As a teenager I was fascinated by history, and art. My first introduction to early music proper ofcourse was via a Munrow record. In the early 70s his Early Music Consort dominated the scene unlike now where there are any number of ensembles dealing with medieval, and renaissance music such as Piffaro, the Clemencic Consort, the Orlando Consort, Gothic Voices, et al.
Anyway, on occassion I would listen to Pied Piper on the radio especially when it dealt with early music. I notably recall the Feast of the Pheasant which drew its musical extracts from Munrows own record album of The Art of Courtly Love album notably dealing with Machaut, and Dufay. It was clear that he used his own printed "notes" from this recording for this specific broadcast.
I seem to recall too a broadcast on Pied Piper of his Se La Face Ay Pale by Dufay. He referred to it as being "rich, and expressive." Munrows voice seem to shake when he mentioned that Dufay died in 1474.
One Pied Piper programme I was not too impressed in was concerned with "primitive" African music. Infact, the whole thing was virtually all "music"with little imput from Munrow himself.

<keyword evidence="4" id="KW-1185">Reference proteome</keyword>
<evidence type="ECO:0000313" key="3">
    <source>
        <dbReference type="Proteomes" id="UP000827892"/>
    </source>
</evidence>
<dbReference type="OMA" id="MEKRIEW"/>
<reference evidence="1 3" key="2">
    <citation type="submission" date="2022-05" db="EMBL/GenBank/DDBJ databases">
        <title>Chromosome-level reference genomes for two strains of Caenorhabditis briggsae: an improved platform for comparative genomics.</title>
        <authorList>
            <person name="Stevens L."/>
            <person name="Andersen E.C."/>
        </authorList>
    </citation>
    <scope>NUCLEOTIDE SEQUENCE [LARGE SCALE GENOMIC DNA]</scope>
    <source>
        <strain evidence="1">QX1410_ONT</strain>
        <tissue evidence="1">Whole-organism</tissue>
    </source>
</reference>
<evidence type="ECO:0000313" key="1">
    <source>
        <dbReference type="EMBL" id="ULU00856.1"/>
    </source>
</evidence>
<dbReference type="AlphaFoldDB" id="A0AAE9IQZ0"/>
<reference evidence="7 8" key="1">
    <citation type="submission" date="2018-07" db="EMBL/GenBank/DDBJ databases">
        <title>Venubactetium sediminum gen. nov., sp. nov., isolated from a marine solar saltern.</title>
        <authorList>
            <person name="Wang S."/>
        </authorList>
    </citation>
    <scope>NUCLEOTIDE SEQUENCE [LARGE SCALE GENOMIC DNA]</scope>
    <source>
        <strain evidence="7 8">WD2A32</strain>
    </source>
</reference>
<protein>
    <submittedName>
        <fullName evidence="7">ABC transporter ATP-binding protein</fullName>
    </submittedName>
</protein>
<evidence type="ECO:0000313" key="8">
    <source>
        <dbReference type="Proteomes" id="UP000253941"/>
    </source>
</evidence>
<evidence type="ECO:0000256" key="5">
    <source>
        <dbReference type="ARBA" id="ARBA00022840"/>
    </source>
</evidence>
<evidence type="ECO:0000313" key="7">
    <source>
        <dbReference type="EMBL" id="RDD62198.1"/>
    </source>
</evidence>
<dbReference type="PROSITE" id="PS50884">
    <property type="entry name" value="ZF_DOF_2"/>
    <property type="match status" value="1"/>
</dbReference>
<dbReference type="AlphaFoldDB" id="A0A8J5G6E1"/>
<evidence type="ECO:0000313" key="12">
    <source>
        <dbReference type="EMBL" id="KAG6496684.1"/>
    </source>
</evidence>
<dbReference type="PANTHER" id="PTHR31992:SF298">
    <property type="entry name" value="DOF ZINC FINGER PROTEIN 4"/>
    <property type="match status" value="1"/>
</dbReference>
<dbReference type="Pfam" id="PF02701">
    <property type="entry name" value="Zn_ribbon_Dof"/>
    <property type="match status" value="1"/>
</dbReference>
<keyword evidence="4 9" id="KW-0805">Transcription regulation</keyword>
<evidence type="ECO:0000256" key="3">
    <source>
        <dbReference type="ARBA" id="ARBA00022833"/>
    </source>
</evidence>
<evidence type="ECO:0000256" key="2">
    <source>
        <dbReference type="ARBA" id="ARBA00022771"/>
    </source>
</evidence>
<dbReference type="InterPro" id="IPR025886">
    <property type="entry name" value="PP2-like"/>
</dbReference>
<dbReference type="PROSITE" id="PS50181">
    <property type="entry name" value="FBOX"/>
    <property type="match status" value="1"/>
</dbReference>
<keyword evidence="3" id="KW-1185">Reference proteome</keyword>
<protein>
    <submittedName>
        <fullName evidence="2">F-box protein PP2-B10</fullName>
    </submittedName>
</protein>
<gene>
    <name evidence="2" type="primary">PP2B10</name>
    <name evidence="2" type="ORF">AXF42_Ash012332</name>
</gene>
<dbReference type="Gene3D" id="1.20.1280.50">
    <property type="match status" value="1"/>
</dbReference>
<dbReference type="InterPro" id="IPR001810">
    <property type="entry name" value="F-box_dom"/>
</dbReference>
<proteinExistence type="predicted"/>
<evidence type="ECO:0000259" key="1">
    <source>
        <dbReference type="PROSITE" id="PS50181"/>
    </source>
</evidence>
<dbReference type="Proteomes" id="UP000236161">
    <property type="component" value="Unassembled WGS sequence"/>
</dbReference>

On another occassion, I recall at the end of a Pied Piper programme a short interview with Kenneth Clarke who wrote, and presented the classic BBC tv programme Civilization. At the end of it, Munrow asked his guest to select a piece of music, and sniggered when Clarke revealed what he wanted which was a sort of an odd loud discordant a cappella work from renaissance Italy if I recall correctly.
Pied Piper has been repeated on rare occassions notably in 1982 (the same year in the which The Art of David Munrow appeared). I remember hearing On with the Dance. In one programme I was introduced for the first time to the Capriol Suite by Peter Warlock, a splendid work. At one point, I recall Munrow reading a piece from some renaissance treastise in which one dancer warned others of the possibility of a "...disagreeable odour." when in very close proximity. The way Munrow expressed "...a disagreeable odour.." was frankly unforgetable. But ofcourse he used to put a alot of expression into his speaking especially when it was felt necessary for effect.
Apparently, Pied Piper used to run the odd competition but I do not remember hearing any of them.
I do recall hearing a live consort from the Albert Hall, and notably a somewhat discordant interpretation of Helas Madame...unforgetable!
R.Searle (The Blogger)
PS Referring to Jazz Munrow said on Pied Piper "....that was another story." I suspect he probably covered this subject as he loved Jazz.